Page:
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Homeschooling and Socialization: A Cause for Concern?

Homeschooling and Socialization: A Cause for Concern?

Parents choose to homeschool their children for a variety of very good reasons, and the evidence has proven that homeschooling and socialization aren’t at odds with the success of homeschooling. Let’s dive into some facts.

Homeschooling for Good Reason

If you’re considering homeschooling, you’ve likely come to that point for any number of good reasons:

  • a desire to transmit a culture or worldview to your child
  • academic opportunity
  • build a strong family unit
  • traveling sports
  • the opportunity to involve your child in entrepreneurship
  • travel or RV life
  • special needs or twice-exceptional child
  • a child has been bullied
  • safety not found in public schools
  • the cost of private schooling

Isn’t Homeschooling and Socialization Important?

Yes, it is. But, how do we actually define socialization? Is it only peer-to-peer interaction? Or is it reasonable to define socialization as the ability to be social with individuals from all ages and walks of life?

Statistics indicate that homeschoolers have positive outcomes regarding socialization, and in some instances even better.

So, when we talk about homeschooling and socialization, what are we really talking about? What are we actually being asked?

Socialization or Accommodation

There may be a true concern from some about the child’s ability to interact with others. Actually, what may be being asked is how well-adjust the child might be to the ways of the world. Are they accommodating? Will they bend to the demands of the culture at large?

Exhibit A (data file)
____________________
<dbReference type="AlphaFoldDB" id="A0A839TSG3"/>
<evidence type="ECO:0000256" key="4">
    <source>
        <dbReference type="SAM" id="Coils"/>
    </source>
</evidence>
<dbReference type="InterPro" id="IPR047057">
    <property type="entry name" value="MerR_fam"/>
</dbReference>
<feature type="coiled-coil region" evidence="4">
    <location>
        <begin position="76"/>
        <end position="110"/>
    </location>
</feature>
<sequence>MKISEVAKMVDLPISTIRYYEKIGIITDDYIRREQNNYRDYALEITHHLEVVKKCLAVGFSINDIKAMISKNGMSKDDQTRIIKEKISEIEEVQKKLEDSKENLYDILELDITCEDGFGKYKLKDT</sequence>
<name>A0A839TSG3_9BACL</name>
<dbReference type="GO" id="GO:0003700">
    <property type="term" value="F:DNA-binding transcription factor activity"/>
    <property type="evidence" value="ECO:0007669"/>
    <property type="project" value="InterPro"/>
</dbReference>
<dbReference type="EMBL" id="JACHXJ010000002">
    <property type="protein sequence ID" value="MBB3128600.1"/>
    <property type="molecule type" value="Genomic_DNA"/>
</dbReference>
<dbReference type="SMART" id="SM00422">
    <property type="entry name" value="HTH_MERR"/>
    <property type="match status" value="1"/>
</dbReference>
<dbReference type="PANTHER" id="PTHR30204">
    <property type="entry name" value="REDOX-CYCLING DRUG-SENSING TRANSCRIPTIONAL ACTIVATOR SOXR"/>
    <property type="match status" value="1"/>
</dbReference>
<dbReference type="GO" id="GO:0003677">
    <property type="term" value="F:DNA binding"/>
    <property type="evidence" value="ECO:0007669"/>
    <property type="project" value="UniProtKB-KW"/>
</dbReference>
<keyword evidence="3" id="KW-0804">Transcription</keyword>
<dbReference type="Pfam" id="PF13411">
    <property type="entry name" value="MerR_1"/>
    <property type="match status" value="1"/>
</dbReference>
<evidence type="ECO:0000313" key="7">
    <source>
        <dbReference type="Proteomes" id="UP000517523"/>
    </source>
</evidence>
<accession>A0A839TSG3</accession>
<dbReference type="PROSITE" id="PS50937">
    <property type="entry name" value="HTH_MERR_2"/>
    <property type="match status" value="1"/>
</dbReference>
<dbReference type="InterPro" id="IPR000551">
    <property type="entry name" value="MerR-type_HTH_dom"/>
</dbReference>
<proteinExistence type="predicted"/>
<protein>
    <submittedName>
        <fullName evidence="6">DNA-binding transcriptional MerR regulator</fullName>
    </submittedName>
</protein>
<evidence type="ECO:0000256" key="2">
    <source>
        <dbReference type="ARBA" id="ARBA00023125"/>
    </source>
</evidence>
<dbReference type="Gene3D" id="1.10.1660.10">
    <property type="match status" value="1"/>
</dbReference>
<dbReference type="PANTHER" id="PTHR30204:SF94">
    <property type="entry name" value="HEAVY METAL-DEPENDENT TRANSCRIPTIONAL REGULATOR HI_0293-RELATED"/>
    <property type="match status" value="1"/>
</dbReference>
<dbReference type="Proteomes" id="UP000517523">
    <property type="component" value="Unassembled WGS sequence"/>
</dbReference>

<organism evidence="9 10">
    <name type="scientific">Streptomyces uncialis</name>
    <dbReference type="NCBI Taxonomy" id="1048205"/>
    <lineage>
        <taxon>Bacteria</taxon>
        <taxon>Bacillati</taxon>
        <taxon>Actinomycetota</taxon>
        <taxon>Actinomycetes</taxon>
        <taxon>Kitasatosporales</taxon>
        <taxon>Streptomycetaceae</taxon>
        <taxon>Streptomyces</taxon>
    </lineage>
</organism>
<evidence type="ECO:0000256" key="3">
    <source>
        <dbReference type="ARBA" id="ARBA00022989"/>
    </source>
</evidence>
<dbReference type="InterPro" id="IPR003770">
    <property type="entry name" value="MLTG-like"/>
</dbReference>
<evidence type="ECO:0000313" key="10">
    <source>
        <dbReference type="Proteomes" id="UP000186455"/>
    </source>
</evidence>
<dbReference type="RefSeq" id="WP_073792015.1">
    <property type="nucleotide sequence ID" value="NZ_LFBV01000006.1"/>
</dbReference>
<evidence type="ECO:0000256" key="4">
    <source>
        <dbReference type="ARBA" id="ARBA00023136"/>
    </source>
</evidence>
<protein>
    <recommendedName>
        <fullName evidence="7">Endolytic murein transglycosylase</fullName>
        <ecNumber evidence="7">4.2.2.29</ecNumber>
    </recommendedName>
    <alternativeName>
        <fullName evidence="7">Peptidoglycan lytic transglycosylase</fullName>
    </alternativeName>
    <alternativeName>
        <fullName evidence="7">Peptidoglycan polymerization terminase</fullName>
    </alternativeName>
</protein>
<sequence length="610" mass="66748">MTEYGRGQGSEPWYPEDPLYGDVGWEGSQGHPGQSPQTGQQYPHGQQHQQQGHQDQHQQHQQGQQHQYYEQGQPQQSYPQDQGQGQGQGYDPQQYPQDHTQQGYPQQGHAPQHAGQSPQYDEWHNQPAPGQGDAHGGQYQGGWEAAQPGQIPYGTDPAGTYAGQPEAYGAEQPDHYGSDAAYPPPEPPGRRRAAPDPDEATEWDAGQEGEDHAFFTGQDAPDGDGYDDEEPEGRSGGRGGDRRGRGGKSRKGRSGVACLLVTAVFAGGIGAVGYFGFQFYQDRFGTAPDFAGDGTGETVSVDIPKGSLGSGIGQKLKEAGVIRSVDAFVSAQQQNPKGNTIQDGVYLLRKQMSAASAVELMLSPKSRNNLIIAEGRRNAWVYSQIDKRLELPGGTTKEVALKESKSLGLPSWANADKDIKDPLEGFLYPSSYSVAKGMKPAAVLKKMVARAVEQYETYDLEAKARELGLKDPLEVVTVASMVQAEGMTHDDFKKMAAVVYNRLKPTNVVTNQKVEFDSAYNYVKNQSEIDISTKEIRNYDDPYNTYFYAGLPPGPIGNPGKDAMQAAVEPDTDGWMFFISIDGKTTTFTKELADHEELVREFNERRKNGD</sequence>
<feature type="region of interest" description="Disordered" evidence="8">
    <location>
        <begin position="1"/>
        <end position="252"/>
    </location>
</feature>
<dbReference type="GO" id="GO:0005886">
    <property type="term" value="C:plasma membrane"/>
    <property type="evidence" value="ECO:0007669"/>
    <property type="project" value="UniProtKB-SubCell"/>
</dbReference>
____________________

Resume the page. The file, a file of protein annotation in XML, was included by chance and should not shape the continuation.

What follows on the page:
Homeschoolers with vision have something else in mind. They do want to pass on a culture, but not the one the world hands them. At True North Homeschool Academy we believe that Education is the Transmission of Culture. We are coming from a decidedly Judeo-Christian point of view. We are people of the Book. 

So, why then do we care about socialization? We care because socialization helps us with our most important given task, to share the Gospel.

Life Skills, Soft Skills,

Now, this doesn’t mean we’re raising little missionaries in the traditional sense. It means “always being ready to give an answer for the hope that we have.” So, what kind of socialization do we need to have in order to make an impact for the Kingdom? Two things: life skills and soft skills.

Life Skills are the building blocks of knowing what to do and how to do it in our personal life. Learning these things requires a level of socialization. We do by seeing others do. We apprentice. And we are an apprentice to others.